Each row in FIG. 4 contains nine sets of flip-cards for a total of 27 sets of cards. There is one set of instructions and 26 sets of color coded flip-cards corresponding to the 26 letters of the English alphabet. Each letter-set starts with a card containing a letter of the alphabet and proceeds systematically through that letter's sound or sounds to words and the sequential word attack attributes of that particular letter.

The dimensions of the cards employed on a classroom device can be of any convenient size, but will normally be from about 2 inches to about 5 inches in height and of sufficient width to permit the 27 sets of cards to fit side by side on the three panels or the tiered rods. The size cards which I have found the most convenient are about 2 inches wide and graduated in height in the sets from about 2 inches to about 4 inches.

Each card contains a color code which color can frame B or and or otherwise mark the entire card or portion thereof, but bands at the top and/or bottom of the card are preferred. The color is preferably a primary color either red, yellow or blue as described above. The cards can be printed and can also, for kinesthetic learning, have raised, flocked or sanded surfaces.

The present invention now permits the presentation of phonics and word attack skills in a simplified, visual, logical, unified and sequential manner so that those desiring to learn to read the English language are not bewildered by the numerous sounds and abstract concepts, but can easily grasp through the color coded alphabet the pronunciation of words by the phonetic method.

The sequence of cards in each of the 26 letter-sets contains the capital and lower-case letters, a way to write the letters, the letter symbols as a pair, a picture and word example for the letter and the subsequent word attack attributes that build on each letter.

This invention relates to a color coded device employing three different colors for teaching phonics which comprises a display of the letters of the English alphabet wherein the cards are grouped as follows:

I. The cards containing the consonant letters B, D, F, J, L, M, N, Q, R, V, X and Z, with a picture and word example using the initial sound of each, are color coded with one color, preferably a primary color and more preferably blue, to denote that for the beginning reader each of these letters has a consistent sound.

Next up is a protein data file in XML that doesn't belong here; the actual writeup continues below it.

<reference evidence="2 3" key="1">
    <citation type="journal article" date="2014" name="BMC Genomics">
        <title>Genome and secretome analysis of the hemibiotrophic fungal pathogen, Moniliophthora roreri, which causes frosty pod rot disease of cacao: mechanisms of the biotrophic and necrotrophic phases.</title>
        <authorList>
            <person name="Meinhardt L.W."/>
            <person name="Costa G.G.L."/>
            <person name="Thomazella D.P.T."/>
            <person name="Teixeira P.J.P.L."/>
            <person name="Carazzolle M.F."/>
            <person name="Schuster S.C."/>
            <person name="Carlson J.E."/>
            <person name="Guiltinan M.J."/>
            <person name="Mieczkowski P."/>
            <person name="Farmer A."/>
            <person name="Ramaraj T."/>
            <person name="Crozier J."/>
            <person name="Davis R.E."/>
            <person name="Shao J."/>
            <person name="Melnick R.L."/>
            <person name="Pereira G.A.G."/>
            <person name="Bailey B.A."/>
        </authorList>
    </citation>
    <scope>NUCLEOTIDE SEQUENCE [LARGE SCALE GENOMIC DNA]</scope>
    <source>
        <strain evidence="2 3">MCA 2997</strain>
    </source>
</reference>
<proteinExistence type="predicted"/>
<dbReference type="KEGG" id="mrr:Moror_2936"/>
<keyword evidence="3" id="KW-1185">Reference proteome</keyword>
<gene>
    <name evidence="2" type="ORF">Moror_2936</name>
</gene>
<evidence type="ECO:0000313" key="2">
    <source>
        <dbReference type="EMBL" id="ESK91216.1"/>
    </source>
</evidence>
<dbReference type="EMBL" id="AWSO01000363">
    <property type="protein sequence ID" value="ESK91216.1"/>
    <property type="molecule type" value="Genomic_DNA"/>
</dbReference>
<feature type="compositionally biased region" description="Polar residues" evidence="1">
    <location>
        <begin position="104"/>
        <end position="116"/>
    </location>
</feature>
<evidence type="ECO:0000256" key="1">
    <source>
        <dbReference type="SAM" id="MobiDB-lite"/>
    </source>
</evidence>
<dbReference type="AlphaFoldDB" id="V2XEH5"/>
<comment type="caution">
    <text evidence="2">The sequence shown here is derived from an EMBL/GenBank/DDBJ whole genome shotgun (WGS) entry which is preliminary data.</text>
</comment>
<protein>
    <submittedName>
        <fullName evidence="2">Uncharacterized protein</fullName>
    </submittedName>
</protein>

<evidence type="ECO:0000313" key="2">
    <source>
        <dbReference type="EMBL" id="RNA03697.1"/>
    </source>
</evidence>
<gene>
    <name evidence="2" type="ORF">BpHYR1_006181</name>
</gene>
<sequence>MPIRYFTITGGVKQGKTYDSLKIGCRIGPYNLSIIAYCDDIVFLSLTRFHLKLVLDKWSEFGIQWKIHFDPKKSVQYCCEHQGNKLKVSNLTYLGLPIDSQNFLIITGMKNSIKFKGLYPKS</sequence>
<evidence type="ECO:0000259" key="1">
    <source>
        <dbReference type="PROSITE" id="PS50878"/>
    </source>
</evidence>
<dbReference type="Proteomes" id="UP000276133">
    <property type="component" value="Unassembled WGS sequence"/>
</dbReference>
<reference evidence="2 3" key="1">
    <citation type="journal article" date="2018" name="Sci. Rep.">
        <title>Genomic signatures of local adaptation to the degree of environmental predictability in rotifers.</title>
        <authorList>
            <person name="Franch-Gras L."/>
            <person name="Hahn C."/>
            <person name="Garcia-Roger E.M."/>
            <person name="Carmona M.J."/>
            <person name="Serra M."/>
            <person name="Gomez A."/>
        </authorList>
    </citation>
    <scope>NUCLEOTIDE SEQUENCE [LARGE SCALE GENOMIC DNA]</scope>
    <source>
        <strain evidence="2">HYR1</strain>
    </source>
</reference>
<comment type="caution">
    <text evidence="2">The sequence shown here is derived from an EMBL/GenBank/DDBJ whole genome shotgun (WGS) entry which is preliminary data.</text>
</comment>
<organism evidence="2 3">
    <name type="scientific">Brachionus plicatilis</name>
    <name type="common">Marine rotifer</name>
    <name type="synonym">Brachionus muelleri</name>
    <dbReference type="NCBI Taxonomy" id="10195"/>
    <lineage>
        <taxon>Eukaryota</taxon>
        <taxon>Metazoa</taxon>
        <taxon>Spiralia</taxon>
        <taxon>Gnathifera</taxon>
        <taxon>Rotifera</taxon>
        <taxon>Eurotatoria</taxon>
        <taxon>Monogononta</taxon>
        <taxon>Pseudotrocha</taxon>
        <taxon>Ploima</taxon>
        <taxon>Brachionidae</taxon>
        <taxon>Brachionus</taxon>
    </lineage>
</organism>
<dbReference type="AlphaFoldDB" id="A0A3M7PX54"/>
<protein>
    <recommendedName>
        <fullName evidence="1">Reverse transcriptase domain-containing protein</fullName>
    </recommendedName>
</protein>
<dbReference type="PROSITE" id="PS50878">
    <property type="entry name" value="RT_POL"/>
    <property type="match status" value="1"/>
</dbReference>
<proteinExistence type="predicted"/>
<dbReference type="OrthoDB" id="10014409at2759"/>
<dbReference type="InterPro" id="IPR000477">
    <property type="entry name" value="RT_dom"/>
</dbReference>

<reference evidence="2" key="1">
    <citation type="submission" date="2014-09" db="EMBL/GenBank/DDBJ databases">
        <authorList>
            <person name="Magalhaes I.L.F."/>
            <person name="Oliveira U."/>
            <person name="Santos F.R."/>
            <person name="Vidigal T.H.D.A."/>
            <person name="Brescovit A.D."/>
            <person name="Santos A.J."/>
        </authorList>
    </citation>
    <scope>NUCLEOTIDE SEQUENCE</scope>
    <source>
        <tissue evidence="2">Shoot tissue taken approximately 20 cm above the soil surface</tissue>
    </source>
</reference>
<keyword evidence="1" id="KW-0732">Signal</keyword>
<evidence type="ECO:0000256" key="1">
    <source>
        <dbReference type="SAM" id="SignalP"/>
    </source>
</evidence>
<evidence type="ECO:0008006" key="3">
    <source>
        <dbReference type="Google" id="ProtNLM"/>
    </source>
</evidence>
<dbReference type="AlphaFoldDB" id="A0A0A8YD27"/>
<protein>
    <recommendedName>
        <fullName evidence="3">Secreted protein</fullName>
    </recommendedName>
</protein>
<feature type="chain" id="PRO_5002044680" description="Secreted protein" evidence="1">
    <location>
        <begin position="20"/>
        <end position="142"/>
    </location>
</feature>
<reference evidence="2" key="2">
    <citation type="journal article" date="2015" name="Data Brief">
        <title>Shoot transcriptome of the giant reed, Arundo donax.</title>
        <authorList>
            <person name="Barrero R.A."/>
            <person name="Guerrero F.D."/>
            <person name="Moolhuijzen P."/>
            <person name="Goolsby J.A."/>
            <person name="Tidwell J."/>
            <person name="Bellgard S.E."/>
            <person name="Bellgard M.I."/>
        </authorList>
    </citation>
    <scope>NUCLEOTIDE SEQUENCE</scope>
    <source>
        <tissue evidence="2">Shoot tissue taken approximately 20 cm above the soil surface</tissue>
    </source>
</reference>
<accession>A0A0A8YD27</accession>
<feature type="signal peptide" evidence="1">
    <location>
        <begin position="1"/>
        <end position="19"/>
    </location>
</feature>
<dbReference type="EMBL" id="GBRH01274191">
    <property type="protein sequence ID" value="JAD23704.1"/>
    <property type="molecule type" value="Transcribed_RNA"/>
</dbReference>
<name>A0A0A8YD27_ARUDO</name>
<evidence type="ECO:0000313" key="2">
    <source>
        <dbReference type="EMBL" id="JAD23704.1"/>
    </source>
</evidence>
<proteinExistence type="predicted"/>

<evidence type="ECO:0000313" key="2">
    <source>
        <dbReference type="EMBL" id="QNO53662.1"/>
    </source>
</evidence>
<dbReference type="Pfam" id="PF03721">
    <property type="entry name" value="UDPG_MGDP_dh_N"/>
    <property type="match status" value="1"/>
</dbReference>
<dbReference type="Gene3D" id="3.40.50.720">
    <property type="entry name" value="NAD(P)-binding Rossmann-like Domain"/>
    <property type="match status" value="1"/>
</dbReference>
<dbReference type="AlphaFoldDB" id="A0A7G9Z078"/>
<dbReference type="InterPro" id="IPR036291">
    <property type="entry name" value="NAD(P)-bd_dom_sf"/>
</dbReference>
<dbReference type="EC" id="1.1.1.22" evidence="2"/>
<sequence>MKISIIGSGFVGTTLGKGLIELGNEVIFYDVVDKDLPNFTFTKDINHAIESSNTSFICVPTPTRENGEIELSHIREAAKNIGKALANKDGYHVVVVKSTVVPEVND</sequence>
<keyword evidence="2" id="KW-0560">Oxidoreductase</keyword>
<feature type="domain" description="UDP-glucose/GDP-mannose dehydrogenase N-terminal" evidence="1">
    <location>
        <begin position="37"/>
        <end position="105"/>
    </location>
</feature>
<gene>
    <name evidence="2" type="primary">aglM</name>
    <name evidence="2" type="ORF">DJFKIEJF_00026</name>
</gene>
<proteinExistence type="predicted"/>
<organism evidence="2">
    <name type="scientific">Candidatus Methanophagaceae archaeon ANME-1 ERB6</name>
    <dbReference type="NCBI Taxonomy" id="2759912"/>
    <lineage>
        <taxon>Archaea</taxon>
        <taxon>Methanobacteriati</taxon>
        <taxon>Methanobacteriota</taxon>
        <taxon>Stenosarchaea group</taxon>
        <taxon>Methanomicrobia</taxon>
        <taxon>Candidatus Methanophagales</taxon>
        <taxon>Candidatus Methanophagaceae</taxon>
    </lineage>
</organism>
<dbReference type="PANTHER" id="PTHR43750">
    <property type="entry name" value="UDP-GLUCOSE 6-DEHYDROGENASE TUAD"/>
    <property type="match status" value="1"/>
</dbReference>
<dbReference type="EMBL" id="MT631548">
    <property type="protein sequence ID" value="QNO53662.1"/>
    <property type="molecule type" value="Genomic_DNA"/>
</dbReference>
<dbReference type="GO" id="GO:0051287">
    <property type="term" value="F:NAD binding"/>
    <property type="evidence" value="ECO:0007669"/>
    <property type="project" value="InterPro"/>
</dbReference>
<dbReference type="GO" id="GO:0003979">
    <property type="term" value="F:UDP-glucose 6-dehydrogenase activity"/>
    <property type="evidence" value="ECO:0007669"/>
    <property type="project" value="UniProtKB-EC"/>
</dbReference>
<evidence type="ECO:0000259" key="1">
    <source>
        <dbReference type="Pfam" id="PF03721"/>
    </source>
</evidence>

II. The cards containing the consonant letters C, G, H, K, P, S, T and W with a picture and word example using the initial sound of each are color coded with a second color, preferably another primary color and more preferably yellow to denote that said letters usually have more than one pronunciation including H and K which are sometimes silent. H is a troublesome letter. It represents the sound "huh", as in house, except when it follows the letters C, G, P, S, T or W and then it changes the basic sounds these letters make. The letters C and G have both hard and soft sounds. K has a consistent sound, but is silent when it is followed by N. W is silent when followed by R.

III. The cards containing the vowel letters, A, E, I, O and U with a picture and word example using the sounds represented by the vowels, are color coded with a third color, preferably another primary color, and more preferably red. A, E and I each have four sounds, O has five sounds and U has three sounds.

IV. Lastly, a card containing the letter Y, with a picture and word example using each sound represented by Y, is color coded with two colors, preferably two primary colors and more preferably yellow and red to denote that Y is a consonant that can also act as a vowel and has three sounds. It, therefore, must contain the colors designated to Group II and Group III.

It is to be understood that for Groups I, II and III, the color identifying each must be different from the other.

Use of this device affords not only a means for display, but also affords easy access for both teacher and student and can be manipulated easily by the pupil. Both the triptych design and the tiered rack offer a device which is easily stored and easily handled.

As with all good teaching systems, certain psychological aspects about this device enhance its value. Though the device can be any size, the preferred size mentioned above is primarily for use in teaching pre-school, first and second grade youngsters to read. This size device permits the smaller child to actually use the device by flipping the cards thereby making learning to read not only easier, but also more enjoyable. The teacher is constantly maintaining eye contact with the student which increases the concentration of the pupil. The flip cards provide not only the teacher, but more importantly the pupil with a gauge as to what he has learned, what he must learn next and how much farther in the learning-to-read sequence he still must go, thereby helping to maintain interest, show progress, yet not overwhelm the student.